In a society where everything is PR and marketing, it can be hard to explain the value of documentary practice.
Of course, there are photographers living in the city. Most of them work on commercial shoots. When requesting a shooting permit, I was often asked to give the names of my crew members and a list of all the equipment, lighting and cables I would be using. It’s as if they expected me to come with a truck full of gear. My answer: I’m coming alone, I have one camera, one tripod…
LC: How did you learn the steps of this preparation process? I feel like it is not necessarily taught in school or written about in guides to photography…
NH: It came gradually, over the years. My previous books (Red Journey and Mediterranean: The Continuity of Man) were easier in terms of logistics and permits. In those cases, the photographs were the result of concentrated lingering. Only when I had to deal with official institutions (the UN or the army, for example) was I forced to reach out in advance and organize permissions. In most cases, I just researched the locations to see if there was anything interesting to photograph.
In both cases, I had geographical limitations that guided me: the 15 former USSR republics for Red Journey or the coastline of the Mediterranean for The Continuity of Man. Dubai was less about geographical constraints than practical ones. But there is one advantage to the logistical obstacles that make shooting in Dubai so hard—not many other photographers are willing to work with so many constraints! But I learned that if you persevere through these difficult circumstances, you can end up with a unique body of work.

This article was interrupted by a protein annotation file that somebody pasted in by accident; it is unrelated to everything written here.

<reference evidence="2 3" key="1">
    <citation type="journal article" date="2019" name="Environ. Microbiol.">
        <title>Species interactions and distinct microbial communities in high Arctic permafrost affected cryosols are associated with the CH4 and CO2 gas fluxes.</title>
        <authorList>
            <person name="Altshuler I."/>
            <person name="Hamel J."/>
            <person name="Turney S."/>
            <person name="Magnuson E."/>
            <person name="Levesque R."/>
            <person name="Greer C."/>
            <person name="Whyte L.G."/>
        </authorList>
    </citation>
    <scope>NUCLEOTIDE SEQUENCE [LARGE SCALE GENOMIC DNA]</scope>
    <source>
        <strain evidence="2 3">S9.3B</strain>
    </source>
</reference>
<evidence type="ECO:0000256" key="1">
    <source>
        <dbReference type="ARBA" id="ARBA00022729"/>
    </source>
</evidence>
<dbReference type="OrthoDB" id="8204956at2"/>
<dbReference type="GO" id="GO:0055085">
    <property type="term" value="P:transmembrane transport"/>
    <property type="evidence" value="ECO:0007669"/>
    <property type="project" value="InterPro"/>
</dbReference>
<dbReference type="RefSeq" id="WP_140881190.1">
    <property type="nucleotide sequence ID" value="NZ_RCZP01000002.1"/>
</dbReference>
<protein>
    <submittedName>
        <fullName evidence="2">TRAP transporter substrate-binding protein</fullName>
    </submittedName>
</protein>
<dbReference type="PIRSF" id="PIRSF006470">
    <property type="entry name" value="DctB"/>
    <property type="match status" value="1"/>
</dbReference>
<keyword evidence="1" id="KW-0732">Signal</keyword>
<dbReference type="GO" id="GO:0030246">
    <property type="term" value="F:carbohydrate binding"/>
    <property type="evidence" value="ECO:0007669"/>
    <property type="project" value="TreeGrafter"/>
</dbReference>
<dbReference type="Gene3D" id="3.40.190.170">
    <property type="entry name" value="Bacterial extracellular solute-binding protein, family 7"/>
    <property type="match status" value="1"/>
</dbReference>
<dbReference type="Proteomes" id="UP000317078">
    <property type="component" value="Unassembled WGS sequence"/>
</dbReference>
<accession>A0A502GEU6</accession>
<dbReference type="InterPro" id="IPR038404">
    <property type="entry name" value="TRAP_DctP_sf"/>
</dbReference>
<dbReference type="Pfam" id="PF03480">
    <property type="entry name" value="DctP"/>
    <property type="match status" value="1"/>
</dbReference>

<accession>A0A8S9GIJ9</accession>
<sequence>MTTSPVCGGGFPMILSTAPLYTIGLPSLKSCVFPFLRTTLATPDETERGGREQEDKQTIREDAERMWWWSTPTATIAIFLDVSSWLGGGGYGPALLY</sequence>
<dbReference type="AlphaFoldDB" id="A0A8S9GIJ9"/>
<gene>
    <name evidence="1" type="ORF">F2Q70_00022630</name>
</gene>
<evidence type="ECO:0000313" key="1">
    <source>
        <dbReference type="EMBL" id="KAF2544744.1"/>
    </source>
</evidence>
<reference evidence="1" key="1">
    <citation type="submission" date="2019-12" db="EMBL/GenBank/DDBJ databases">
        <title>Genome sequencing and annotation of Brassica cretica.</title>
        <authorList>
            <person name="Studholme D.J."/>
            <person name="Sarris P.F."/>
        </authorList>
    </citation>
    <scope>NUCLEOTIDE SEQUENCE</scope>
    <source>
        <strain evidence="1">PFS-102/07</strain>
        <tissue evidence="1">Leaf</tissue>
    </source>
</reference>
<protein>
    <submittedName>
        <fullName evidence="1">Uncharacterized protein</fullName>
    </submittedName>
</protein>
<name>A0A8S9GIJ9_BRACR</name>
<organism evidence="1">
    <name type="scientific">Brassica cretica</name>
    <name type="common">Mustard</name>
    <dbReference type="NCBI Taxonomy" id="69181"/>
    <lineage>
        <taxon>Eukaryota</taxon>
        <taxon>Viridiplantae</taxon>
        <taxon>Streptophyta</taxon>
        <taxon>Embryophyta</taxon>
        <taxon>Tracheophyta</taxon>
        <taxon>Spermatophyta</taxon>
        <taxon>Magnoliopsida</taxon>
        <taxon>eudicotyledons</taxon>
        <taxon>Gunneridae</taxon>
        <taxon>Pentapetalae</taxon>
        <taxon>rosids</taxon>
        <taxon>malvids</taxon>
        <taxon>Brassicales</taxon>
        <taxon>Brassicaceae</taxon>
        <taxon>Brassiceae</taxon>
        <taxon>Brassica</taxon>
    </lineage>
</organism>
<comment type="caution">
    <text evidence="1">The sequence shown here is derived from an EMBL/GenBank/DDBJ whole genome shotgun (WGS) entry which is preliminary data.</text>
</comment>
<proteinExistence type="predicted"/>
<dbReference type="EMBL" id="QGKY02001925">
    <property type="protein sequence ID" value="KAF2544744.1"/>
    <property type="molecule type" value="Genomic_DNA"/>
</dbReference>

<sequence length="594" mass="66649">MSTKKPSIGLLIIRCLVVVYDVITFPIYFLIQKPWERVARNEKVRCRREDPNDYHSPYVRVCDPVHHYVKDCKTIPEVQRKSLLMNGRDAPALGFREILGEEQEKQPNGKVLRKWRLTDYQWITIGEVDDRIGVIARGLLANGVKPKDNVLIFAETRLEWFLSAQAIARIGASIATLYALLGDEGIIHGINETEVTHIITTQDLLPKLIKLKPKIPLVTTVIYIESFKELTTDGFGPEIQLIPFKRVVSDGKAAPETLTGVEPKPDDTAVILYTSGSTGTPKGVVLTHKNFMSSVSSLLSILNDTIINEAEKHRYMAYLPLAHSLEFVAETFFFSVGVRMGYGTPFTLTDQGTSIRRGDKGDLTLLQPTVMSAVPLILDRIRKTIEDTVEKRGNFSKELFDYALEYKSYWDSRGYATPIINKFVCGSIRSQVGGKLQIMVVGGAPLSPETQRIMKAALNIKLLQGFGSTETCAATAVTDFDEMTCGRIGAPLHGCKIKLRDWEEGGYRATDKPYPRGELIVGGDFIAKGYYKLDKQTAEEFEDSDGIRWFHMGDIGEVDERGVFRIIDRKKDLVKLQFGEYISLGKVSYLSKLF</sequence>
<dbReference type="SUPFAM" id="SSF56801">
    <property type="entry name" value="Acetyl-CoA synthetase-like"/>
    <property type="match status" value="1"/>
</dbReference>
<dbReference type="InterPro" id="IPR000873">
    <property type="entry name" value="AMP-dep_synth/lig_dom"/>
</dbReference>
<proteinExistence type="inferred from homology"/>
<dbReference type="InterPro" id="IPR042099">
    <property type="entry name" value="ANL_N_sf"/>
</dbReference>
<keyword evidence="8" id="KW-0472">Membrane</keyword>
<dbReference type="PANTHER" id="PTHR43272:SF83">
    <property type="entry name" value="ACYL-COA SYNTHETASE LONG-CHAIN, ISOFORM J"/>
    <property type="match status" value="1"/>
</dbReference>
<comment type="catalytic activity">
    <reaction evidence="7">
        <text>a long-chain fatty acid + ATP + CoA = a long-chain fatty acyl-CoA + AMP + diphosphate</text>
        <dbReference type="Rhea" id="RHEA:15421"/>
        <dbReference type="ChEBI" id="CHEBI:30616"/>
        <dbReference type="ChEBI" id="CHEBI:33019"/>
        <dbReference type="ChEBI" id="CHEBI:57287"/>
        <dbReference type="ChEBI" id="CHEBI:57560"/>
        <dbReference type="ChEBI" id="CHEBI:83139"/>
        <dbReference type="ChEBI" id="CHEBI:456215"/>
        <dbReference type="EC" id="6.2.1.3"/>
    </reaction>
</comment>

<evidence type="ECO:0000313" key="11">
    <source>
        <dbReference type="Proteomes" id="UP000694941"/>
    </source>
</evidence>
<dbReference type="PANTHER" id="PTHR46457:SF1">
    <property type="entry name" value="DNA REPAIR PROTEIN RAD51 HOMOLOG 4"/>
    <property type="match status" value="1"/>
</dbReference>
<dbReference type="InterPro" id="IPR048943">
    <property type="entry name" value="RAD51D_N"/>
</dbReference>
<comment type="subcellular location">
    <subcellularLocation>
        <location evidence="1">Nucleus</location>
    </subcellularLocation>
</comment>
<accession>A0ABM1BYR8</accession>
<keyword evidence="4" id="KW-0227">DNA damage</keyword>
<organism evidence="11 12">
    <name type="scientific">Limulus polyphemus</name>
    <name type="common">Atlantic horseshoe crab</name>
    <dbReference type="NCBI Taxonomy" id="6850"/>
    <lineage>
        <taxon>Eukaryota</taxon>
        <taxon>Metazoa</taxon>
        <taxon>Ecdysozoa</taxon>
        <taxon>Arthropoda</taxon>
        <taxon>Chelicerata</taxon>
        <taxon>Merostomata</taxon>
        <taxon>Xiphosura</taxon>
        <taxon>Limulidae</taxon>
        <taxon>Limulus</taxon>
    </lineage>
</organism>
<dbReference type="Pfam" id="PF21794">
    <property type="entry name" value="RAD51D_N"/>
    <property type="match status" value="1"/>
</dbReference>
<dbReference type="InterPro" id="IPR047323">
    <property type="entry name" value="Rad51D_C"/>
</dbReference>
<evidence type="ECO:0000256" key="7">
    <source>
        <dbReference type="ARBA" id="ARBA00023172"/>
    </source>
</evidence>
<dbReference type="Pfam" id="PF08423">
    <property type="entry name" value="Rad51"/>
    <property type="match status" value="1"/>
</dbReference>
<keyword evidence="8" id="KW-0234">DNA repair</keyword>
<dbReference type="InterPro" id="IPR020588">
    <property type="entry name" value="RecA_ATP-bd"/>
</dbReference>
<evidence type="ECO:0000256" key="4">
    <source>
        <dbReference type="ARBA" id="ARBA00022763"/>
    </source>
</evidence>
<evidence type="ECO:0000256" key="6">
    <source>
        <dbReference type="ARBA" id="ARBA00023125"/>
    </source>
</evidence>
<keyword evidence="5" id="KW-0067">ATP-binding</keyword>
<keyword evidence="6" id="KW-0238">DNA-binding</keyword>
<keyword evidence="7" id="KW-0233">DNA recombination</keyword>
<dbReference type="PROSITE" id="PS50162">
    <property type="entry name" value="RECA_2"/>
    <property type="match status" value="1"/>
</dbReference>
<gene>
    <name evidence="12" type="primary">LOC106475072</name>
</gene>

LC: You’ve been working as a photographer for about two decades. How has your style evolved over time?
NH: When I worked as a photojournalist, I tried to make photographs with a clear message. In the late 1990s and early 2000s, I spent a lot of time in the Kurdish areas of Turkey, Iran, Iraq and Syria. I wanted to denounce human rights violations and discrimination with my work. Back then, I was more an activist with a camera. Later on, I learned that nuance and subtle content were a far more interesting and efficient way to address people.
In Red Journey, the first book I released about a decade ago, I turned from a photojournalist into a documentary photographer. I lost my urge to hunt for the latest news and started to focus on the specific areas and subjects that I found interesting.